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By The Numbers: 5 Huge Momentum Swings From Ryder Cup History

Last Updated on Thursday, 29 September 2016 00:29 Thursday, 29 September 2016 00:07

Dai Rees and Ben Hogan at the 1967 Ryder CupCanadian Press

CHASKA, Minnesota (Jim Litke/AP) — Momentum means everything at the Ryder Cup.

Shot to shot, match to match, even era to era, it’s swung back and forth between the United States and Europe, sometimes at a glacial pace and occasionally with head-turning speed.

This time, it’s the visitors who arrive with the wind at their backs. Europe has won the last three, six of the last seven and eight of the last 10.

But if the history of that small gold trophy that English seed merchant Samuel Ryder first put up for grabs in 1927 proves anything, it’s that momentum is hard to catch and even harder to hold onto.

Here are five key swings in momentum at past Ryder Cups:

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5 Players Who Suffered U.S. Open Heartache

Last Updated on Tuesday, 14 June 2016 18:46 Tuesday, 14 June 2016 18:18

Colin MontgomerieCanadian Press

OAKMONT, Pennsylvania (Doug Ferguson/AP) — Tom Lehman placed both hands over his cap in disbelief when his shot into the 17th green at Congressional bounded off the side of the green and into the water in 1997, ending his hopes at a U.S. Open he never won.

It wasn’t for a lack of effort. A year later, Lehman became the first player since Bobby Jones to play in the final group at a U.S. Open four consecutive years. The difference was that Jones wound up a winner.

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By the Numbers: 5 of the Biggest Routs in Masters History

Last Updated on Tuesday, 05 April 2016 21:54 Tuesday, 05 April 2016 08:51

Cary MiddlecoffCanadian Press

AUGUSTA, Georgia (Doug Ferguson/AP) — Jordan Spieth won the Masters by four shots last year, and he made it seem easy.

He became the first wire-to-wire winner since Raymond Floyd in 1976. Perhaps even more telling was that Spieth was the first Masters champion since Craig Wood in 1941 to never let anyone closer than three shots of his lead after the opening round.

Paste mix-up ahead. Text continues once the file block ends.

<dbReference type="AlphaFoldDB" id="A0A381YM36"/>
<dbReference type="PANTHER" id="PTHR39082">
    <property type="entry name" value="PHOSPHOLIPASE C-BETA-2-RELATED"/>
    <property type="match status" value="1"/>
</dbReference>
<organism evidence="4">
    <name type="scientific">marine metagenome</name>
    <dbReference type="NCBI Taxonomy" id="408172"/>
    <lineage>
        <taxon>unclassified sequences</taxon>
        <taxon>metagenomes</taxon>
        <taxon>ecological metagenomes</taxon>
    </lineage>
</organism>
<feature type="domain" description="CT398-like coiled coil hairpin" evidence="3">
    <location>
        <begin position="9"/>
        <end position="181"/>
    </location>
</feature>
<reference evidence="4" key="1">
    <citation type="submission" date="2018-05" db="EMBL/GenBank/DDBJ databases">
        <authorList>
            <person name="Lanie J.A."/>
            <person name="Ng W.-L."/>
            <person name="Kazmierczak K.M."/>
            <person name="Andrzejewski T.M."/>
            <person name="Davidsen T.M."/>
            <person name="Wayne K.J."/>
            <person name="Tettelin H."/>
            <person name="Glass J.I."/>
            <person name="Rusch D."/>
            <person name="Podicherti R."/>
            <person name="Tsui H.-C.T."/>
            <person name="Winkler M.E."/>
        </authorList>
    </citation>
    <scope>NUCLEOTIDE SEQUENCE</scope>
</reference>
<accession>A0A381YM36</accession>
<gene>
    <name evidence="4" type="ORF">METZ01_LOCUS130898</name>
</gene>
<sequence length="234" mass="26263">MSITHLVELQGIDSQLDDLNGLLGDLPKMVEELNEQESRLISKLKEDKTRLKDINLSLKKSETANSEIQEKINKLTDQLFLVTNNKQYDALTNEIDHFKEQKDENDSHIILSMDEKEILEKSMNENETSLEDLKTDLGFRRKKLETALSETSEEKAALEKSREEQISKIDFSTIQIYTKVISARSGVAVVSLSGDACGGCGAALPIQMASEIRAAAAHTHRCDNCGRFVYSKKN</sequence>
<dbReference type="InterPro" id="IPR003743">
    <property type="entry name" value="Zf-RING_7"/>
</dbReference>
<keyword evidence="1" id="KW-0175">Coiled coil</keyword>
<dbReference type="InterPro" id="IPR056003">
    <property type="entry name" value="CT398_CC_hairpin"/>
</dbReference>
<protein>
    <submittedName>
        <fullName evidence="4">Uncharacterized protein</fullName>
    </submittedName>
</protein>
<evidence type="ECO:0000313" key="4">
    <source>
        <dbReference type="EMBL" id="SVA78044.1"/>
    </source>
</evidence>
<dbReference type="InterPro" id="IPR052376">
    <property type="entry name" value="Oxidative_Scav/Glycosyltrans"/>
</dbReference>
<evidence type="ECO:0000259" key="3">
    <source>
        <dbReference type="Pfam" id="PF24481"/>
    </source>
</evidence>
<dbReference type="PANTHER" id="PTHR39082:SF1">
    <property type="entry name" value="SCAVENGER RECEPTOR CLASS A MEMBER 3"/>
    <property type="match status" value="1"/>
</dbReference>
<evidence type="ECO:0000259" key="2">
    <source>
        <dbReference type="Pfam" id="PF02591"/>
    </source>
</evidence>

It could have been worse.

Spieth had a three-putt bogey on No. 12, and he missed a short par putt on the 18th hole that would have given him the Masters record. Instead, he tied Tiger Woods (1997) at 18-under 270.

It was a dominant victory, to be sure.

But it still doesn’t make the list of the biggest blowouts in Masters history.

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Best Moments in 10 Previous Meetings of the Presidents Cup

Last Updated on Monday, 05 October 2015 01:43 Monday, 05 October 2015 01:35

Fred CouplesCanadian Press

INCHEON, South Korea (Doug Ferguson/AP) — The 10 best moments from the Presidents Cup, which will be played October 8-11, at Jack Nicklaus Golf Club Korea in Incheon, South Korea:

10. OH, CANADA

Mike Weir, at No. 20 in the standings, was a captain’s pick for the 2007 Presidents Cup in Canada. Even though the Americans had a huge lead at Royal Montreal going into Sunday, the Canadian faced Tiger Woods with a nation watching. Weir made a birdie to square the match on the 17th. On the final hole, Woods’ tee shot failed to clear the water on the left. It splashed down right in front of a pair of fans holding a Maple Leaf flag. The Americans won the cup. Weir won a match that felt almost as big.

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Top 10 All-Time Putts from No. 17 at TPC Sawgrass

Last Updated on Tuesday, 05 May 2015 07:04 Tuesday, 05 May 2015 06:55

Top 10 Putts at TPC SawgrassCheck out the top-10 putts from THE PLAYERS Championship at the infamous par-3 17th hole at TPC Sawgrass with shots from Martin Kaymer, Bubba Watson, Tiger Woods, and more.

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